After quite a challenging late Spring and busy summer, I have finally finished up my sample for the pattern that came out earlier this year!
This is from the “Eliza 1910 Dress Pattern”.
This pattern is from a period original and includes only the original size, which is Size 36″ Bust, Waist 25″.
I *do* rate this as “Advanced/Expert”. This pattern is quite a challenging one to put together, especially for those unfamiliar with vintage and antique sewing techniques. The instructions are from the period original and very, very sparce. But you can read more detail about that in the pattern descriptions, if you so wish!
I would actually be doing a great disservice if I said it wasn’t that difficult. It left me scratching my head a few times as I was trying to figure out how to present this one, and that doesn’t happen terribly often anymore! I actually did have to draft a portion of the skirt, which was missing from this pattern, and that is included. It’s based off of the back cover illustration, and I made sure to mathematically place the pleats in such a way as that they fit into the skirt.
For the most tricky part of construction I did a video. You can find that here: I walk through making my bodice mockup.
After I made my mock up of the bodice I tried it on. Enjoy my very “Punky Brewster” outfit here ;)
Do pay extra attention when fitting the back, as it runs quite narrow between the shoulder blades. I probably could have given myself an extra 1/2″ there for a better fit, when all was said and done.
I also fitted my skirt. I decided that it looked best with *two* petticoats on under, intead of just one.
You can also tell that the skirt was quite a lot more full than the pattern illustration indiated. This was extremely common for home sewing patterns. They look like the fashionable silhoette in the illustration, but the skirts still retained the earlier Edwardian fullness. They figured the home sewer would take it in depending on how *daring* they wanted to be!
Side note: in the 19-teens (a good 5+ years after this pattern) this more “conservative” fashion sense of home sewers meant that the skirt lengths were still super long and you’d have to take them up to get the fashionable 19-teens silhouette. Which is hilarious when they say “no hem allowed”, but you really need to take up a 3-4″ hem to make it look like the drawing. Like I said, not for this one, but for later patterns!
In process sewing:
You can really see the “bretelles” and the center back skirt pleat in this in-process photo.
Photo of it just almost finished:
And then… after that… I got a massive toe infection. And the antibiotics made me horribly ill for months! So the dress was put away all Spring and Summer, until I finally remembered to pull it out and finish it.
And here, though it’s still not on me (I can’t wear historical shoes yet), here it is on the dress form! All finished!
Notice especially how the “tunic” skirt has longer points in front and tapers at the side to a shorter length at back. I love that, and it’s *so iconic* of this period.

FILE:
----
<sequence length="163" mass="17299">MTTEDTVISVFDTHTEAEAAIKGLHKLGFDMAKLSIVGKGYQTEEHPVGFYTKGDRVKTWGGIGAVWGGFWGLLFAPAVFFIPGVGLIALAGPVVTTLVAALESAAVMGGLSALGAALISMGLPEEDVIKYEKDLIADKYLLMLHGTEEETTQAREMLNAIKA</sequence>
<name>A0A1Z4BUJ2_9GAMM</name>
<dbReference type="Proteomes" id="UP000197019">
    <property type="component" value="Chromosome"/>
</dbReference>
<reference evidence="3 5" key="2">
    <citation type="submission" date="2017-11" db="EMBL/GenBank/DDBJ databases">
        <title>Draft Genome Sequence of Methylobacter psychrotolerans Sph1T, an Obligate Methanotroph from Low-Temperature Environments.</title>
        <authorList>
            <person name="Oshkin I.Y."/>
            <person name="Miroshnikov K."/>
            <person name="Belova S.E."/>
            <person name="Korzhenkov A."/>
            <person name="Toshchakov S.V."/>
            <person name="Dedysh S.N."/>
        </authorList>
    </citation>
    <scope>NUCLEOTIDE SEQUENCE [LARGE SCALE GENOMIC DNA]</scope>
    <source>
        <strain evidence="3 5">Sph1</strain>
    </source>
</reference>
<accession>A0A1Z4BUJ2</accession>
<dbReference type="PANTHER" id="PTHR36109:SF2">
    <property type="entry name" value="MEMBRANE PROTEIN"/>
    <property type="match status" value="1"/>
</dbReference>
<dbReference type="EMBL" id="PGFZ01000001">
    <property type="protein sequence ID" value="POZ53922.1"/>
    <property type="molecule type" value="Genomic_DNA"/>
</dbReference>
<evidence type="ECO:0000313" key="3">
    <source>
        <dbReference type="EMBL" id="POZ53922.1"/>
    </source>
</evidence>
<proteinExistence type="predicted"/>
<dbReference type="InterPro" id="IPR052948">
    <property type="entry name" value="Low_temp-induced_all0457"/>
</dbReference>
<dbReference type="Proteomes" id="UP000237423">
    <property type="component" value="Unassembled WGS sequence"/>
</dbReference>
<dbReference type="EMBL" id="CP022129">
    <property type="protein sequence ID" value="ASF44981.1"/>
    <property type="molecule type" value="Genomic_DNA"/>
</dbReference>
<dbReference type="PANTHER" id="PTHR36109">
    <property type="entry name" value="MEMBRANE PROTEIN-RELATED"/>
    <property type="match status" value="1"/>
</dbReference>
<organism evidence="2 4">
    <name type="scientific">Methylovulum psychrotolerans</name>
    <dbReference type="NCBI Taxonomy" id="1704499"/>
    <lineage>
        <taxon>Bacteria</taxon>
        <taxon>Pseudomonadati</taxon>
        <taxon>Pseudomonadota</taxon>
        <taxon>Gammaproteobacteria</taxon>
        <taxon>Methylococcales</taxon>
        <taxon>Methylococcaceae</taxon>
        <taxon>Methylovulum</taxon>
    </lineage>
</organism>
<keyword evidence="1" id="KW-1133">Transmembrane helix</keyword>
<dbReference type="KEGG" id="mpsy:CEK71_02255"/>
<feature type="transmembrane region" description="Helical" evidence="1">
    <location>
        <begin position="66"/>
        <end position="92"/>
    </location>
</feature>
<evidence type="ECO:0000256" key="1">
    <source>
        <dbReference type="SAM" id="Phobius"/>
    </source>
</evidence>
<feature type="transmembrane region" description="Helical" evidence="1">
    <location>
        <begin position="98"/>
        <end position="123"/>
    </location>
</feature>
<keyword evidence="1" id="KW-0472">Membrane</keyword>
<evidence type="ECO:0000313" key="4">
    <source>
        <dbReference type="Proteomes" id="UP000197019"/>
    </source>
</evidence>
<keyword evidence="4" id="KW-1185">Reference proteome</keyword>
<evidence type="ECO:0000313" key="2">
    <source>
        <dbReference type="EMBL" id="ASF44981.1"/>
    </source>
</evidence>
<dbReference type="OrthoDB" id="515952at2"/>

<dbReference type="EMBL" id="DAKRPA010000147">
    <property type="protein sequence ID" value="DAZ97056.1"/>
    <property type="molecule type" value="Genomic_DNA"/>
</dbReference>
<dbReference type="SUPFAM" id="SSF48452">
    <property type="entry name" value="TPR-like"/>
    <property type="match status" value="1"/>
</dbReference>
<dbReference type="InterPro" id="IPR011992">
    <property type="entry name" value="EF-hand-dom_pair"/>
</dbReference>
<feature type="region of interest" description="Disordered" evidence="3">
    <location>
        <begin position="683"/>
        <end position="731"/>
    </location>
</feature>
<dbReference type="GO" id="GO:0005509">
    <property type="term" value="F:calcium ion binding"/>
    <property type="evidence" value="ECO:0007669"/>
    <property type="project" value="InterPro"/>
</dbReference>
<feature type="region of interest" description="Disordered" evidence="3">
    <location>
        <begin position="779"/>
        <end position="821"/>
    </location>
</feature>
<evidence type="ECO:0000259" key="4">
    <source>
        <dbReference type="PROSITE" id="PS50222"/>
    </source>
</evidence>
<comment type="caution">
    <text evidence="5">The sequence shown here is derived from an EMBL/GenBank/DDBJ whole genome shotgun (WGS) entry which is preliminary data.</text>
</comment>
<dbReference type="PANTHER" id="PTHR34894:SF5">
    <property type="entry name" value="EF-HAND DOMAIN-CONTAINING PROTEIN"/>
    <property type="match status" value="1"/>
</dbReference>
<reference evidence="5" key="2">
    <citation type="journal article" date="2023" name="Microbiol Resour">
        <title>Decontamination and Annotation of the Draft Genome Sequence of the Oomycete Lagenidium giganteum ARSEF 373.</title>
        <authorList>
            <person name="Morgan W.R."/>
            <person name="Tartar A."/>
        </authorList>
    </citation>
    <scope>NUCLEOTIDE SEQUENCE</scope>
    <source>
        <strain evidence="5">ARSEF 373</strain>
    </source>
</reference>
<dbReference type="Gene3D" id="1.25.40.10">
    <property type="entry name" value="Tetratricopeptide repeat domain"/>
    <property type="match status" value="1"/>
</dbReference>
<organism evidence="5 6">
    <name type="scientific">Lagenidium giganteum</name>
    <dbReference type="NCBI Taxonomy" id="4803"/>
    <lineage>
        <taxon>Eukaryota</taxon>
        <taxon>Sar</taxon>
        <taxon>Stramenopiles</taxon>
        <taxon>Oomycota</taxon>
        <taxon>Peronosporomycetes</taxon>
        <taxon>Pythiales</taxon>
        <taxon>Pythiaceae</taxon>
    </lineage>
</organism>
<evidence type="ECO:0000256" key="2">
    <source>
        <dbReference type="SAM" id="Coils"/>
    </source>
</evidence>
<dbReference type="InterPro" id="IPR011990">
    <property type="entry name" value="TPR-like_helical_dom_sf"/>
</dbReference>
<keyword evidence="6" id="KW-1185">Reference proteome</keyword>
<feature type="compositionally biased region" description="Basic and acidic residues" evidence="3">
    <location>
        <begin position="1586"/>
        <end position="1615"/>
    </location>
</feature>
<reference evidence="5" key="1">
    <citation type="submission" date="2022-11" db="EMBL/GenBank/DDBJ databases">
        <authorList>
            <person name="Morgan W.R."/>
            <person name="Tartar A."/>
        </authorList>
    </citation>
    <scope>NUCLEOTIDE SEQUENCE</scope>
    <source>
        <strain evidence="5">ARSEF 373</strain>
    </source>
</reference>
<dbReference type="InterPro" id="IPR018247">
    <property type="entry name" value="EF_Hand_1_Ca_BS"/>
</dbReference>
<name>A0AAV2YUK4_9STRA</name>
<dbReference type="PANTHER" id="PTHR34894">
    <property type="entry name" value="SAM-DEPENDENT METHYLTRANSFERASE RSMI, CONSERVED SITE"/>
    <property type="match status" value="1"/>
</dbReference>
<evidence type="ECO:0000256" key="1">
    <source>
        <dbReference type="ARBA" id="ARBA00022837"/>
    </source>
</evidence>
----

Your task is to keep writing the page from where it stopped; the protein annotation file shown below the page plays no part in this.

The original period patterns didn’t show where to put any trims. The patterns were unprinted, with tissue paper with holes for markings, so showing trim placement wasn’t really possible! Home sewers of the era would simply refer to the pattern illustration, fashion plates, magazine images, or other places to get idea for how to put their trims on. They would keep their trimming in mind while constructing the garments (for example, I sewed the lace on the bretelles before I sewed my waist seam).
My trims are a combination of antique trims and modern cotton lace tape trim (I’m blanking on the name of this style). Because I’m a bit of a budget shopper, my entire trimming for the dress probably cost under $40. And the linen I used for the dress came from estate sale and worked out to about $2/yard. So, for my whole dress (minus the pattern of course), materials were likely under $60. Not bad!
Bit I digress. More photos!
There’s a few little things I’d do differently if I did it again (and I might just eventually go back and change this one. I would add trim with crocheted “dingle balls” at the points of the skirt. I have even *made* most of them, but I got hung up on how to weight them, so I put them aside.
I’d add a trim at the center back belt closure. I don’t like how it laps. If I had a pretty bow or lace trim to hide that join I think I’d like it better. I also think my belt is a bit bulky and I should have used a thinner cotton for the belt facing instead of the same self fabric.
And I’d love to make tiny little crocheted dingle balls as faux “buttons” for the cuffs.
But, on a whole, I’m pretty pleased! It gets the authentic Edwardian aesthetic, and I could use up a bunch of fun stash trims and fabrics doing it!
Eventually I’d love to get dressed up in a big hat and parasol and go visit an Edwardian house to take proper photos <3
If you’d like to attempt to make this pattern, you can find it in my Etsy shop and on my website. It’s available as both a printed pattern and an e-pattern (includes print-at-home and A0 files). It’s called the Eliza 1910s dress and is available in size 36″ bust, 25″ Waist.
Thanks for reading!